Tag Archives: Apple IIe

A look at an early Apple IIe

(Warning: I’ll be discussing topics that may seem extremely obscure and pointless to the casual visitor.  If you’re don’t find interesting the minor nuances in Apple II design, manufacturing and engineering over the years, this will likely be terrifically boring.)

A while back, I came into possession of an early Apple IIe and I thought it might be fun to post about it here.

This is Apple IIe serial number A2S2-01601.  The motherboard is a Rev. A, date-coded “8233″, in hand-written ink, which would put it mid-August 1982, several months before the IIe was announced in December of that year. Here’s a look at some of the chips and their date codes.

(click the ‘i’ for image captions and information)

Notes: The date code on the PCB, 8233, is the 33rd week of 1982, which (if we assume the week starts on a Sunday) puts the date of “manufacture” (probably when the board was assembled, rather than when the PCB was etched) between August 16 and 22.  Steve Jobs was 27 years old; Woz had just turned 32.

Older Apple IIs don’t necessarily match up with older power supplies, by serial number.  There doesn’t seem to be any rhyme or reason to how Apple decided which power supply went into which machine.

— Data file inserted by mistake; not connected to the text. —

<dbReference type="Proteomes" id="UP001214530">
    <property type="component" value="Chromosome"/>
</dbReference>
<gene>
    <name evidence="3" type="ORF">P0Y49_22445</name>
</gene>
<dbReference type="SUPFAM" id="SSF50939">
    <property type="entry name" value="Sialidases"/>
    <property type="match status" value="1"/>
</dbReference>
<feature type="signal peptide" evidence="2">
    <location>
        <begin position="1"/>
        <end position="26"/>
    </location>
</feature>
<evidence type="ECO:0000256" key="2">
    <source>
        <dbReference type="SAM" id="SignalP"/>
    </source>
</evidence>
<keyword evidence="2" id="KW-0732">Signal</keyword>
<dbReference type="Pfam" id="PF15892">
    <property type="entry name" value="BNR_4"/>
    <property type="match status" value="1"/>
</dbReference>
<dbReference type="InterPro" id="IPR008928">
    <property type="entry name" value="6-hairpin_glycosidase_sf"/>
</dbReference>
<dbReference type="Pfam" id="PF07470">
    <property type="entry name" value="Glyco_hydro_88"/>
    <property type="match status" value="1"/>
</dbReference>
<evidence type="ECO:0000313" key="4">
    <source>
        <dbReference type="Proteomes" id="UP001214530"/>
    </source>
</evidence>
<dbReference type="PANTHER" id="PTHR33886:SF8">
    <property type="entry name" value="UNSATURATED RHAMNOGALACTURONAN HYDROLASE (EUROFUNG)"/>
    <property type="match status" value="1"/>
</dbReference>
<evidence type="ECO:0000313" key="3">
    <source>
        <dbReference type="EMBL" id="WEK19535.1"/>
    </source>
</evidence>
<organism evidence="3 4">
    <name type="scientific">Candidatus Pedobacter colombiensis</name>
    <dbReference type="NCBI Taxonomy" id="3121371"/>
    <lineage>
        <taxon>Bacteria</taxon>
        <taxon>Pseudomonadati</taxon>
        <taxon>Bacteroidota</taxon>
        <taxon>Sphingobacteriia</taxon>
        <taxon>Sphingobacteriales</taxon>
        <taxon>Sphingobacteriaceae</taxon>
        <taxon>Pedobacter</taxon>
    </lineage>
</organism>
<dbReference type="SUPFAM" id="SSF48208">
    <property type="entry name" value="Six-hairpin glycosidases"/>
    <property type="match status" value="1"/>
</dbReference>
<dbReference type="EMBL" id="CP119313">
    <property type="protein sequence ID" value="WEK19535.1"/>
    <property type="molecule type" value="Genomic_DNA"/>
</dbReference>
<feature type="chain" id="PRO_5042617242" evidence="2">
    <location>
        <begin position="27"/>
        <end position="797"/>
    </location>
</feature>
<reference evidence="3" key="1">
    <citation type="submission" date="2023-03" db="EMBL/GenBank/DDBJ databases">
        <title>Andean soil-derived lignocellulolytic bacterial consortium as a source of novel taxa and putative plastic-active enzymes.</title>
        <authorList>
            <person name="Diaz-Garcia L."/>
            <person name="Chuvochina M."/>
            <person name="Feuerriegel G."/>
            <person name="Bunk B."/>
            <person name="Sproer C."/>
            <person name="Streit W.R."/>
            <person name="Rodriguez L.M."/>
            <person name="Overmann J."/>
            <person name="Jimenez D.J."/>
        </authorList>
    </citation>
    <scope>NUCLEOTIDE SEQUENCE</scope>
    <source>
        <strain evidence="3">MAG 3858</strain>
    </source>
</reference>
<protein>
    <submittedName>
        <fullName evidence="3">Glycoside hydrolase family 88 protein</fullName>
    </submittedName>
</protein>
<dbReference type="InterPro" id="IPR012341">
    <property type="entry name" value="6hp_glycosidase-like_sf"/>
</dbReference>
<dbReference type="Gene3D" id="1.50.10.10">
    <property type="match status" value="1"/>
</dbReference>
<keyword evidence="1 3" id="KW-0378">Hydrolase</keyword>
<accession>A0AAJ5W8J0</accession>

The “newest” chip in this Apple IIe is the MMU, with a date code of 8244, made eleven weeks after the rest of the PCB was assembled. I’m not sure if this means this batch of machines was assembled and then put on a shelf until the next shipment came in from Synertek, or if this particular computer had its MMU replaced at some point.  Judging from the pins on the chip, it doesn’t appear to have been serviced.

OKI Semiconductor used a 5-digit date code on the DRAMs that I haven’t figured out yet.  I can’t find a datasheet or manual describing how they did their encoding.  I believe that either the first two numbers, “24″, indicate the week of manufacture, and the “1″ is used for the year, assuming a 1980 decade, so these were made in the 24th week of 1981; or the first digit indicates the year “1982″ and the “41″ indicates the week, which puts them as manufactured right around the same time as everything else in this IIe.  OKI had two plants, one in Taiwan and the other in Singapore.  I suspect the “52″ and “97″ trailing numbers on the DRAMs indicate factory of origin, though I might be way off here.

Here’s a look at some of the interesting and unique case features:

(click the ‘i’ for image captions and information)

Here’s a video clip of Apple II historian and hardware expert Tony Diaz comparing this computer to Apple IIe A2S2-01345 during his “Apple II Road Show” session at KansasFest 2013.  Fascinating to see how different were their fates, considering how seemingly close they were in production order.

Tomorrow, I’ll post some photos comparing this Apple to a II Plus, as well as a later model IIe.